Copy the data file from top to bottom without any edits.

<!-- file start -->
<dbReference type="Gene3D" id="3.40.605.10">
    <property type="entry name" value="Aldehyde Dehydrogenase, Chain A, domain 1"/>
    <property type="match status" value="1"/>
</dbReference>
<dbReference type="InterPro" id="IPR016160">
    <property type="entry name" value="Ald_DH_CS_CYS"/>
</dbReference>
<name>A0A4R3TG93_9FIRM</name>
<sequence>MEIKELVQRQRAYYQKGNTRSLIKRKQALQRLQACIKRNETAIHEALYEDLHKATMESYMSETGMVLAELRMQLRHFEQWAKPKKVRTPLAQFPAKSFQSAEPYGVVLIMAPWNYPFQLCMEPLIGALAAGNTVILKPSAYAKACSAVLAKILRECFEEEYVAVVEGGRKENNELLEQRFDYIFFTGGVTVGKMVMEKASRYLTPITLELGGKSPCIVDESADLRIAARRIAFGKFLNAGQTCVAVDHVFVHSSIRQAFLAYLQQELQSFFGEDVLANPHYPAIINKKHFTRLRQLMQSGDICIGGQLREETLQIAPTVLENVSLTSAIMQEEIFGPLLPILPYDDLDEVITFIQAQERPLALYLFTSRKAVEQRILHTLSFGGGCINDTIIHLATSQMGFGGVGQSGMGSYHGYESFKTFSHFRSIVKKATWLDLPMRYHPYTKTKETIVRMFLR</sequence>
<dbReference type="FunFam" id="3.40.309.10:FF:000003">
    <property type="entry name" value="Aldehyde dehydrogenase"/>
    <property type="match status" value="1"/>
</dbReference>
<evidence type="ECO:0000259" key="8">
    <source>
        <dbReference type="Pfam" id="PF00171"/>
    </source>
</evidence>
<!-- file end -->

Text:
<dbReference type="Gene3D" id="3.40.605.10">
    <property type="entry name" value="Aldehyde Dehydrogenase, Chain A, domain 1"/>
    <property type="match status" value="1"/>
</dbReference>
<dbReference type="InterPro" id="IPR016160">
    <property type="entry name" value="Ald_DH_CS_CYS"/>
</dbReference>
<name>A0A4R3TG93_9FIRM</name>
<sequence>MEIKELVQRQRAYYQKGNTRSLIKRKQALQRLQACIKRNETAIHEALYEDLHKATMESYMSETGMVLAELRMQLRHFEQWAKPKKVRTPLAQFPAKSFQSAEPYGVVLIMAPWNYPFQLCMEPLIGALAAGNTVILKPSAYAKACSAVLAKILRECFEEEYVAVVEGGRKENNELLEQRFDYIFFTGGVTVGKMVMEKASRYLTPITLELGGKSPCIVDESADLRIAARRIAFGKFLNAGQTCVAVDHVFVHSSIRQAFLAYLQQELQSFFGEDVLANPHYPAIINKKHFTRLRQLMQSGDICIGGQLREETLQIAPTVLENVSLTSAIMQEEIFGPLLPILPYDDLDEVITFIQAQERPLALYLFTSRKAVEQRILHTLSFGGGCINDTIIHLATSQMGFGGVGQSGMGSYHGYESFKTFSHFRSIVKKATWLDLPMRYHPYTKTKETIVRMFLR</sequence>
<dbReference type="FunFam" id="3.40.309.10:FF:000003">
    <property type="entry name" value="Aldehyde dehydrogenase"/>
    <property type="match status" value="1"/>
</dbReference>
<evidence type="ECO:0000259" key="8">
    <source>
        <dbReference type="Pfam" id="PF00171"/>
    </source>
</evidence>